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                                Festivles



Festivals are common to all societies and cultures. With the change of social and economic structures, the nature of festivals also changes. But some festivals are so deeply rooted in the social organism that they continue to entertain from generation to generation. Some of the festivals bear the mark of the community and nationality, some have the stamp of religion, and again some bear the impression of politics. The festivals, which got started in the primitive society centering on the prayer for food, have now been filled with various colors and varieties.

Mashjid
Eid-ul Fitr one of the two main Muslim religious festivals. Eid and fitr are ARABIC words. Eid means festival and fitr means to open, to break fasting, to go back to normal situation. Eid-ul Fitr is the day of joy on the 1st of the month of Shawwal, when people return to the normal routine of life after completing the siam (restraint) and fasting in the holy month of RAMADAN. The month of siam begins after the appearance of the new moon of the month of holy Ramadan and roza (fasting) closes on sighting the new moon of the next month of Shawwal. During this month Muslims keep anger, sex, senses and emotions, illusions and jealousy under restraint. For this reason, the word fitr is used in the sense of victory also. Eid-ul Fitr is the latest among the main religious festivals. Observance of this great festival of piety had begun only 1380 solar years ago. Eid-ul Fitr started being observed as a festival immediately after the Hijrat (migration) of the Prophet Muhammad (Sm) to Madina. The HADITH narrated by Hazrat Anas (R) depicts the following: "after the great Prophet (Sm) arrived at Madina, he observed that the people of the town celebrates two special days with fanfare. He then asked, what were these days? The local people replied that they had been celebrating these two days since the Jaheli era. Then Rasulullah (Sm) said, 'Allah gave you two other good days instead of these two.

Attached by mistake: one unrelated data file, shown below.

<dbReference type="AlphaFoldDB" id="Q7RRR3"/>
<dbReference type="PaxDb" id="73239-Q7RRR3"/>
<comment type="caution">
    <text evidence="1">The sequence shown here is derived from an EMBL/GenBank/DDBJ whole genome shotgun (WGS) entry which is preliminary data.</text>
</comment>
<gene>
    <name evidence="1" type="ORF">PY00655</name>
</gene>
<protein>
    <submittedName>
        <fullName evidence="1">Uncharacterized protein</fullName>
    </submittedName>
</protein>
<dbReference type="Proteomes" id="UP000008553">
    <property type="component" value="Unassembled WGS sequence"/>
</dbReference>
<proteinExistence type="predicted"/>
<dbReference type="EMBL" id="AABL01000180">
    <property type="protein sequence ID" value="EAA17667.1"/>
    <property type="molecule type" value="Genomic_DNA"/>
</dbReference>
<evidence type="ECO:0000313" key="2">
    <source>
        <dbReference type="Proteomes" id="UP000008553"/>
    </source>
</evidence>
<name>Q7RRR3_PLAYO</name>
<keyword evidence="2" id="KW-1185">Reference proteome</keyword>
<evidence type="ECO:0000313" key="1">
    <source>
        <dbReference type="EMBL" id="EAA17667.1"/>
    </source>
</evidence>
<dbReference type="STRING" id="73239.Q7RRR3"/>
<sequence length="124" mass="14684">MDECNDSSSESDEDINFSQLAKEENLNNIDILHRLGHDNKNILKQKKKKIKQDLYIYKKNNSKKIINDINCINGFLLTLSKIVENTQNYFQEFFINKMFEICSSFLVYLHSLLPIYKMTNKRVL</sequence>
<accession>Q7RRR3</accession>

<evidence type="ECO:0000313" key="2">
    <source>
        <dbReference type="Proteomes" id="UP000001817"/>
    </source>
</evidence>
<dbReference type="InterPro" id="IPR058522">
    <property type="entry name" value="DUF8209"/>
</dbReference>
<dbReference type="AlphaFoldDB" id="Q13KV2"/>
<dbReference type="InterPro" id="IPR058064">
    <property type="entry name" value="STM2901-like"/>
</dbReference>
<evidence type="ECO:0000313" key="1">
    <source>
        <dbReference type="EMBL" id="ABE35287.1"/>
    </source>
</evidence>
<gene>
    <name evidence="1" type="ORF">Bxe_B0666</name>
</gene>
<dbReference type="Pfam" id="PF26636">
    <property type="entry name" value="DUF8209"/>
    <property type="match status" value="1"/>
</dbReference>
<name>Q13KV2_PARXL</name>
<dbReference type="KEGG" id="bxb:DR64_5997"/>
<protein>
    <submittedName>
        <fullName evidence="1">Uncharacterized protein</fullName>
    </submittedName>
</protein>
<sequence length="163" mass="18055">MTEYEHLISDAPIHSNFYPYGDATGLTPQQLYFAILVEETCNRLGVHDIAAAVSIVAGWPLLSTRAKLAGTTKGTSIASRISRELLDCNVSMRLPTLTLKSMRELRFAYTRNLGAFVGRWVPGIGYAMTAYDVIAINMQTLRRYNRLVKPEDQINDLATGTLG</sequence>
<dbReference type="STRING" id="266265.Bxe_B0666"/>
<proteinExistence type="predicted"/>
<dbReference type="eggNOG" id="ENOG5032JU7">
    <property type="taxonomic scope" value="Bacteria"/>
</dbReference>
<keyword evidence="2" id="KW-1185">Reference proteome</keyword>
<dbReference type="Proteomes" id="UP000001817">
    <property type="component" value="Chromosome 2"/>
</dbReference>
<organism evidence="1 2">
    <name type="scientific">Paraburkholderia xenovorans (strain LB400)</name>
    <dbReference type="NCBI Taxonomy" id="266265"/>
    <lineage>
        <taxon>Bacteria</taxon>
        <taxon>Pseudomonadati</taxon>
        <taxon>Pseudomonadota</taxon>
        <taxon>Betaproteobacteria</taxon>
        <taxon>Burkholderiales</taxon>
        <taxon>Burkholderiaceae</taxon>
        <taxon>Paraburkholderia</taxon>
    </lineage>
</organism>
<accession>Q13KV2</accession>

Eid Jamat
 
Eid-ul Azha ('Id-ul Adha) also known as Eid al-Kurban or Eid al-Nahr is one of the two main Muslim religious festivals. In Bangladesh it is popularly known as Kurbanir Eid or Bakra Eid. Eid and Azha are ARABIC words meaning festival and sacrifice respectively.

Eid-ul Azha commemorates the sacrifice of Hazrat Ibrahim (A), who had been asked by Almighty Allah to sacrifice his dearest son Hazrat Ismail (A) and with the consent of his son Hazrat Ibrahim (A) arranged everything to implement Allah's order at a place called Mina near Mokka in solar year 3800. Allah was satisfied by Hazrat Ibraim's sincere intent and ordered him to sacrifice an animal in place of his son.

Following this event that symbolises highest loyalty and submission to Allah Muslims at Mina and all parts of the world sacrifice animals on the day of Eid-ul Azha as a symbol of sacrifice for Him. Animal sacrifice in the name of Allah is a major feature of Eid-ul Azha. From the sacrifice and through the distribution of sacrificial meat to the poor and distressed, one gets a spiritual satisfaction and pleasure, which obtains a socially festive character.
Kurbani or sacrifice of animals by following the example of sacrifice by Hazrat Ibrahim (A) at Mina is wadib or obligatory (according to many, sunna Muaqqada) for not only those Muslims who perform HAJJ but also for all solvent Muslims of the world.

Eid-ul Azha is observed on the 10th of Jhu-l-Hijjah and on this day, Muslims who perform the Hajj sacrifice animals on the field of Mina. Sacrifice can also be offered on the following day and according to some, on the third day, too (Ainial Tashriq). Animals offered for sacrifice must be of specific age and are required to be free from certain defects. They should not be blind, have broken legs or horns or ears separated either partially or in full. The time of sacrifice begins following the NAMAJ of Eid-ul Azha and continues up to the sunset of the next two/three days. A camel, cow or buffalo can be sacrificed in the names of seven persons, while a lamb or a goat in the name of one person only. Usually cows, goats and buffaloes are sacrificed in Bangladesh. Some people are also seen to import camels for the purpose of sacrifice.
   
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